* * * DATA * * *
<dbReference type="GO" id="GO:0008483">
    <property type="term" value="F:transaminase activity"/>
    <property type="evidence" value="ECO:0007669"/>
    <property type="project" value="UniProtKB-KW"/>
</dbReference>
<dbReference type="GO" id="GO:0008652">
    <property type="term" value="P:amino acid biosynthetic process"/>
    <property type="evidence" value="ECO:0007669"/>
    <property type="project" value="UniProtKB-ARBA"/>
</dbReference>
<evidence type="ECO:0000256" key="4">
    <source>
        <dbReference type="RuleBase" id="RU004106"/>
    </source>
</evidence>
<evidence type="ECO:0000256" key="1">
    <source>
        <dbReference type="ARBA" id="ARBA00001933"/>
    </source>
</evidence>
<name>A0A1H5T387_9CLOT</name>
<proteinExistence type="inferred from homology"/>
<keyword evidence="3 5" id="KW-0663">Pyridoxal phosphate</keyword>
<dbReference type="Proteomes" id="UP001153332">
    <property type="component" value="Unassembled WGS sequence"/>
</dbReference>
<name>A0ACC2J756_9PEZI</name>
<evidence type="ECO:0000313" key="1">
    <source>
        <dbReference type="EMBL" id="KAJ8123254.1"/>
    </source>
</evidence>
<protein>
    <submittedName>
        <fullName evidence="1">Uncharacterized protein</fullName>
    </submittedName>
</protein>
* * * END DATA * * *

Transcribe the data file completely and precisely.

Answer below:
<dbReference type="GO" id="GO:0008483">
    <property type="term" value="F:transaminase activity"/>
    <property type="evidence" value="ECO:0007669"/>
    <property type="project" value="UniProtKB-KW"/>
</dbReference>
<dbReference type="GO" id="GO:0008652">
    <property type="term" value="P:amino acid biosynthetic process"/>
    <property type="evidence" value="ECO:0007669"/>
    <property type="project" value="UniProtKB-ARBA"/>
</dbReference>
<evidence type="ECO:0000256" key="4">
    <source>
        <dbReference type="RuleBase" id="RU004106"/>
    </source>
</evidence>
<evidence type="ECO:0000256" key="1">
    <source>
        <dbReference type="ARBA" id="ARBA00001933"/>
    </source>
</evidence>
<name>A0A1H5T387_9CLOT</name>
<proteinExistence type="inferred from homology"/>
<keyword evidence="3 5" id="KW-0663">Pyridoxal phosphate</keyword>
<dbReference type="Proteomes" id="UP001153332">
    <property type="component" value="Unassembled WGS sequence"/>
</dbReference>
<name>A0ACC2J756_9PEZI</name>
<evidence type="ECO:0000313" key="1">
    <source>
        <dbReference type="EMBL" id="KAJ8123254.1"/>
    </source>
</evidence>
<protein>
    <submittedName>
        <fullName evidence="1">Uncharacterized protein</fullName>
    </submittedName>
</protein>